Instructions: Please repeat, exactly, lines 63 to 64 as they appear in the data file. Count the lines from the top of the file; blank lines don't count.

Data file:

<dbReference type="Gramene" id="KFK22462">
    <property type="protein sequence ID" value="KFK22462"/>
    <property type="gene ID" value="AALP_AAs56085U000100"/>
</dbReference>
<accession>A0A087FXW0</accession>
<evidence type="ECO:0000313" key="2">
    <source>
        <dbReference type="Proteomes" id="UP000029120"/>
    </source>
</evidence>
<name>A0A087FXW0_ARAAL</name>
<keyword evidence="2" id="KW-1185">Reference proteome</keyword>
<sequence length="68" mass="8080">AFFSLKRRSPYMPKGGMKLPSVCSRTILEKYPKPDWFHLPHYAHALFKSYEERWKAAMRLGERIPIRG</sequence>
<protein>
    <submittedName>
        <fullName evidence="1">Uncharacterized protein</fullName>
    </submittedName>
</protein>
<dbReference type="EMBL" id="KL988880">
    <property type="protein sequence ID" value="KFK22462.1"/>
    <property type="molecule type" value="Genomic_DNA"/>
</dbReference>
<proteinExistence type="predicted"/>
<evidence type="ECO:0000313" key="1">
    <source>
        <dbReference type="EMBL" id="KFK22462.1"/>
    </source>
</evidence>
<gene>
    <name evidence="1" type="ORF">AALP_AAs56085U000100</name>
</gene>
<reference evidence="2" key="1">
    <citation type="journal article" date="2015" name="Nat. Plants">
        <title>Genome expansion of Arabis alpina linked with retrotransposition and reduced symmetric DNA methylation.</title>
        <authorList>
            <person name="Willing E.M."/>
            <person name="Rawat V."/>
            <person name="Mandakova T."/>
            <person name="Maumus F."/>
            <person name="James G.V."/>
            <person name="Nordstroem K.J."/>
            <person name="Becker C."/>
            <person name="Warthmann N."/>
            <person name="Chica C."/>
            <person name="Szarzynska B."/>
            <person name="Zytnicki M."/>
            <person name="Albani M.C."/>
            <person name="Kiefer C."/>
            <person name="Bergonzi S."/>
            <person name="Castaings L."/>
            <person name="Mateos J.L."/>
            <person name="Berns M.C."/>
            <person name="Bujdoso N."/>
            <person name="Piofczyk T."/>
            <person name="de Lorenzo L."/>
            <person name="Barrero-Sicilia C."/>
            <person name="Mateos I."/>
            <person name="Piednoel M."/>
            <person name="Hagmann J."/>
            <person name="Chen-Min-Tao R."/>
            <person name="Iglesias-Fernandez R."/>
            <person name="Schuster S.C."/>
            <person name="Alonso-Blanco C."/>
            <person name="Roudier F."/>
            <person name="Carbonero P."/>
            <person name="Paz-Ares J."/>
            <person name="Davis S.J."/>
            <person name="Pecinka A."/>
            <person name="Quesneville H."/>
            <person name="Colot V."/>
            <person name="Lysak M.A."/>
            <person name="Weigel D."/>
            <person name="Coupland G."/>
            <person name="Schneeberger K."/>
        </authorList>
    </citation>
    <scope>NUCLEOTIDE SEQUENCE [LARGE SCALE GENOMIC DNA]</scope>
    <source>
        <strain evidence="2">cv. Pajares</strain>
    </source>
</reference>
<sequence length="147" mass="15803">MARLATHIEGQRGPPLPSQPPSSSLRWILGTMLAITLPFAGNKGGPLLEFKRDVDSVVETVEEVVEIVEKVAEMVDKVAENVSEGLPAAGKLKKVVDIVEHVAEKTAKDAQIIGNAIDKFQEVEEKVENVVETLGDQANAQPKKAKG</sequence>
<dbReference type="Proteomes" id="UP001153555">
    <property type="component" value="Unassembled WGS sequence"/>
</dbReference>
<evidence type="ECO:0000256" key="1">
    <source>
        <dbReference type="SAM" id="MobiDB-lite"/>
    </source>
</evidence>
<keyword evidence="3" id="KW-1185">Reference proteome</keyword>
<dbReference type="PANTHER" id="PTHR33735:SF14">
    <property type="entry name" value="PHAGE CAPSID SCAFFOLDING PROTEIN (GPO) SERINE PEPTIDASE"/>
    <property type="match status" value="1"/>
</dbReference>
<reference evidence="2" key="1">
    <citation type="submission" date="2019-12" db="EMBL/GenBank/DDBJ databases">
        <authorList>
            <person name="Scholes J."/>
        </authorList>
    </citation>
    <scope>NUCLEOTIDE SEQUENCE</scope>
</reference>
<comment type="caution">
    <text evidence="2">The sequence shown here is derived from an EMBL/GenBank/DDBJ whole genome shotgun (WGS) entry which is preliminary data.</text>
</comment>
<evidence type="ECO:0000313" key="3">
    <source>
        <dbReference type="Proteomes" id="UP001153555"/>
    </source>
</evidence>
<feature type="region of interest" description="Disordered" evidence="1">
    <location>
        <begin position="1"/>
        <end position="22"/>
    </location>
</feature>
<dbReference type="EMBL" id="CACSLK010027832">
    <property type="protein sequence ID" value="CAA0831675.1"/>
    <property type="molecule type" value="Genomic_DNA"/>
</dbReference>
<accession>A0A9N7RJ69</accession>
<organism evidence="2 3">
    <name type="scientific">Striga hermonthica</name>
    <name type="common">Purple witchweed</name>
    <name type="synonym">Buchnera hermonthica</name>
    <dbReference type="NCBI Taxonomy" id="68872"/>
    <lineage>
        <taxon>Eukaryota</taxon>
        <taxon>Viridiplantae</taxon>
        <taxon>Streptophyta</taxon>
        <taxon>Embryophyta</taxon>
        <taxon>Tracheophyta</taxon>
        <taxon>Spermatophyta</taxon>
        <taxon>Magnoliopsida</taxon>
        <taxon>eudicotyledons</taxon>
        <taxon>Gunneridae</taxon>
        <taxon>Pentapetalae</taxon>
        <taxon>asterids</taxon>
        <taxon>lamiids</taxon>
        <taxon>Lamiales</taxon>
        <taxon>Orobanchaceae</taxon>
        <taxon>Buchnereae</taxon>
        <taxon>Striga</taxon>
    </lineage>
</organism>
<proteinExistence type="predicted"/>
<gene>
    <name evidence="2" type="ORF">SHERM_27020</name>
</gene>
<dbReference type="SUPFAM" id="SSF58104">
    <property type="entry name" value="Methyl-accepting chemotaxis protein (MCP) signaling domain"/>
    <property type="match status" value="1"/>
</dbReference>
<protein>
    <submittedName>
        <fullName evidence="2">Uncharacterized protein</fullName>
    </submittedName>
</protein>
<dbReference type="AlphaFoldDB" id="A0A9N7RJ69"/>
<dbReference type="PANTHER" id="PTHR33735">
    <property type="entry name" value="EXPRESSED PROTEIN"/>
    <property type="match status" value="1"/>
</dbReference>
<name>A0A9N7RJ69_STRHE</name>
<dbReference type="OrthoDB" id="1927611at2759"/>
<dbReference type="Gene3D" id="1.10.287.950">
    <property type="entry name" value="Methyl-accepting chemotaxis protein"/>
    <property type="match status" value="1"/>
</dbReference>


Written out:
            <person name="Alonso-Blanco C."/>
            <person name="Roudier F."/>